# Experiment: simple conditioning of WGANs

I’m trying a new blog format. I’m going to lay these out light science experiments in high school: hypothesis/experiment/results/discussion. We’ll see how it goes.

The notebook for this project can be found here

## Hypothesis

### Introduction

Wassenstein generative adversarial networks minimize the EM-distance between a *generated* distribution, and a *true* distribution:

```
EM(P(generated data), P(actual data))
```

A conditional GAN allows one to include a condition (as an input to the generator), that effects the generated data:

```
EM(P(generated data|y), P(real data|y))
```

### Hypothesis

I want to see if I can include the `y`

condition by simply forcing it to be a particular value.
The WGAN critic simply the EM distance between the generated data and the real distribution, so by including y in the data, I convert the minimization objective to

```
EM(P(generated data, y), P(real data, y))
```

In effect, I’ve taken away the generator’s ability to control the condition.
At the same time, I pass the condition in to the generator, so that it is forced to adapt to the `y`

passed to it.
The critic sees the joint distribution of data and condition, so it learns the full joint distribution.

## Method

This is quite easy, and for my experiment I’ve used data from one of 10 2d Gaussians.
Here’s the real data-distribution, colored by `y`

, the conditional:

The generator’s structure is simply:

```
Gen (
(layers): ModuleList (
(0): Linear (32 -> 128)
(1): ReLU ()
(2): Linear (128 -> 256)
(3): ReLU ()
(4): Linear (256 -> 256)
(5): ReLU ()
(6): Linear (256 -> 2)
)
)
```

The critic is:

```
Critic (
(layers): ModuleList (
(0): Linear (12 -> 256) # 2 inputs from the generator, and 10 one-hot classes.
(1): ReLU ()
(2): Linear (256 -> 256)
(3): ReLU ()
(4): Dropout (p = 0.5)
(5): Linear (256 -> 256)
(6): ReLU ()
(7): Dropout (p = 0.5)
(8): Linear (256 -> 1)
)
)
```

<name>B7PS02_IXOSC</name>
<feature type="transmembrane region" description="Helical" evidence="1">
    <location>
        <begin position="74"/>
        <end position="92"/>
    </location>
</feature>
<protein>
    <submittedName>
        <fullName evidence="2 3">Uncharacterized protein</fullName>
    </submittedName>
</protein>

I use the *improved* Wasserstien training regularization method, rather than the clipping approach.

During each training step I do the following:

- Train the critic (x5)
- Sample a batch from the dataset, of both
`x`

and matching`y`

s. - Sample from the generator, passing in
`y`

- Review the sample with the critic, passing in
`y`

and the sample. - Review the real data with the critic, passing in
`y`

and`x`

. - Compute the loss, as mean(sample_review) - mean(real_review) + improved wasserstein regularization term.
- Optimize the critic

- Sample a batch from the dataset, of both
- Sample a batch from the dataset, of both
`x`

and matching`y`

s. - Sample from the generator, passing in
`y`

- Review the sample with the critic, passing in
`y`

and the sample. - Review the real data with the critic, passing in
`y`

and`x`

. - Compute the loss, as mean(sample_review)
- Optimize the generator

The notebook for this project can be found here

## Results

This worked great! By the 30-thousandth iteration, the generator was closely matching both the clusters:

And the classes of the data:

This means I now have a way to feed in conditions to a WGAN, and really easily generate data conditioned on it.

It’s also interesting to look at the scores of the generated points, so these are the “reviews” of the data:

## Discussion

This leaves a few open questions:

- Is it possible to double-down and make a generative process for
`y`

s. In this case we drew samples of`y`

from the dataset, but perhaps it would be better to generate both data and`y`

values, but generate`y`

values in a separate module so that later I can set conditions. - Does it work for MNIST? And CIFAR?
- Is it possible to condition on continuous values? This is easy to test as a complex multiple regression problem.

## Conclusion

It’s quite easy to make a conditional-WGAN, by simply:

- Passing the conditions to the data-generator.
- Also passing the conditions (and the generated data) to the critic when scoring fake data.
- Passing the real-data and matching conditions to the critic when scoring real data.